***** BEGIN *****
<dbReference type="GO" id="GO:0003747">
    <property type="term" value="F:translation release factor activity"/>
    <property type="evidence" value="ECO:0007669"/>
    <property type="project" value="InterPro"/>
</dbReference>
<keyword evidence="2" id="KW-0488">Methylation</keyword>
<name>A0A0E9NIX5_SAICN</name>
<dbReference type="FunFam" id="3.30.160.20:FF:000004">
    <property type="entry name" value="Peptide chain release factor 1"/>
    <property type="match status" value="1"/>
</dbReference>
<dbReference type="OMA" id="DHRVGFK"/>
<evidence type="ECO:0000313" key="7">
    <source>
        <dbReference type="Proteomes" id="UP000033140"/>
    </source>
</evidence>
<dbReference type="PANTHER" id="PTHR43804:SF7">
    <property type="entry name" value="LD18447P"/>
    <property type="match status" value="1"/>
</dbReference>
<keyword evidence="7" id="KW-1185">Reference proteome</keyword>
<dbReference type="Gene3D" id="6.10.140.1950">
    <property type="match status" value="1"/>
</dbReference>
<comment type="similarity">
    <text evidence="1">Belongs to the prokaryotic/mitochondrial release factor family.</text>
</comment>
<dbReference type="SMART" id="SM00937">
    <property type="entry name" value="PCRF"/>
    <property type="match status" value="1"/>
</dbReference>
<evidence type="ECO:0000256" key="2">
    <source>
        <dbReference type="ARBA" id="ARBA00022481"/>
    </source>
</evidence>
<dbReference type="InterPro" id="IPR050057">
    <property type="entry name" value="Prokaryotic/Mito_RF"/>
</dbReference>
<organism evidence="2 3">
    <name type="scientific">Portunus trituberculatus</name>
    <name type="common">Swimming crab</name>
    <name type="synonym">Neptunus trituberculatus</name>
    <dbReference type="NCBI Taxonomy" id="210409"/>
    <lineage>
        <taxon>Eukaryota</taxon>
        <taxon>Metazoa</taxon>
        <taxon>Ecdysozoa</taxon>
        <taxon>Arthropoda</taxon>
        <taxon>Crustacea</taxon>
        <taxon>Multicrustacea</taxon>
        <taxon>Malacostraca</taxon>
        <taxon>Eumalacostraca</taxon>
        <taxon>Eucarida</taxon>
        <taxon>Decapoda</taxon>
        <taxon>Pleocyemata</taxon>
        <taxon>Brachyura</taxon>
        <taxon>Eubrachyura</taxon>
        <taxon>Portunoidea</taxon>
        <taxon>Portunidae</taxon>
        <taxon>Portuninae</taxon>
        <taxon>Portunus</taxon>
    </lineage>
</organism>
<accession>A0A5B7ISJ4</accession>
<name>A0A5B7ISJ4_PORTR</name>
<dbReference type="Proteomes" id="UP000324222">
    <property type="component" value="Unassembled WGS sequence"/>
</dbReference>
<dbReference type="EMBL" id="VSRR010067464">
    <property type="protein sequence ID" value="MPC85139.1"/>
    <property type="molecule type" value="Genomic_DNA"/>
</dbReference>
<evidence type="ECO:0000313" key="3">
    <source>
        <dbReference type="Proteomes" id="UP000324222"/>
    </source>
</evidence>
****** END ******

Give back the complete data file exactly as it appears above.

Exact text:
<dbReference type="GO" id="GO:0003747">
    <property type="term" value="F:translation release factor activity"/>
    <property type="evidence" value="ECO:0007669"/>
    <property type="project" value="InterPro"/>
</dbReference>
<keyword evidence="2" id="KW-0488">Methylation</keyword>
<name>A0A0E9NIX5_SAICN</name>
<dbReference type="FunFam" id="3.30.160.20:FF:000004">
    <property type="entry name" value="Peptide chain release factor 1"/>
    <property type="match status" value="1"/>
</dbReference>
<dbReference type="OMA" id="DHRVGFK"/>
<evidence type="ECO:0000313" key="7">
    <source>
        <dbReference type="Proteomes" id="UP000033140"/>
    </source>
</evidence>
<dbReference type="PANTHER" id="PTHR43804:SF7">
    <property type="entry name" value="LD18447P"/>
    <property type="match status" value="1"/>
</dbReference>
<keyword evidence="7" id="KW-1185">Reference proteome</keyword>
<dbReference type="Gene3D" id="6.10.140.1950">
    <property type="match status" value="1"/>
</dbReference>
<comment type="similarity">
    <text evidence="1">Belongs to the prokaryotic/mitochondrial release factor family.</text>
</comment>
<dbReference type="SMART" id="SM00937">
    <property type="entry name" value="PCRF"/>
    <property type="match status" value="1"/>
</dbReference>
<evidence type="ECO:0000256" key="2">
    <source>
        <dbReference type="ARBA" id="ARBA00022481"/>
    </source>
</evidence>
<dbReference type="InterPro" id="IPR050057">
    <property type="entry name" value="Prokaryotic/Mito_RF"/>
</dbReference>
<organism evidence="2 3">
    <name type="scientific">Portunus trituberculatus</name>
    <name type="common">Swimming crab</name>
    <name type="synonym">Neptunus trituberculatus</name>
    <dbReference type="NCBI Taxonomy" id="210409"/>
    <lineage>
        <taxon>Eukaryota</taxon>
        <taxon>Metazoa</taxon>
        <taxon>Ecdysozoa</taxon>
        <taxon>Arthropoda</taxon>
        <taxon>Crustacea</taxon>
        <taxon>Multicrustacea</taxon>
        <taxon>Malacostraca</taxon>
        <taxon>Eumalacostraca</taxon>
        <taxon>Eucarida</taxon>
        <taxon>Decapoda</taxon>
        <taxon>Pleocyemata</taxon>
        <taxon>Brachyura</taxon>
        <taxon>Eubrachyura</taxon>
        <taxon>Portunoidea</taxon>
        <taxon>Portunidae</taxon>
        <taxon>Portuninae</taxon>
        <taxon>Portunus</taxon>
    </lineage>
</organism>
<accession>A0A5B7ISJ4</accession>
<name>A0A5B7ISJ4_PORTR</name>
<dbReference type="Proteomes" id="UP000324222">
    <property type="component" value="Unassembled WGS sequence"/>
</dbReference>
<dbReference type="EMBL" id="VSRR010067464">
    <property type="protein sequence ID" value="MPC85139.1"/>
    <property type="molecule type" value="Genomic_DNA"/>
</dbReference>
<evidence type="ECO:0000313" key="3">
    <source>
        <dbReference type="Proteomes" id="UP000324222"/>
    </source>
</evidence>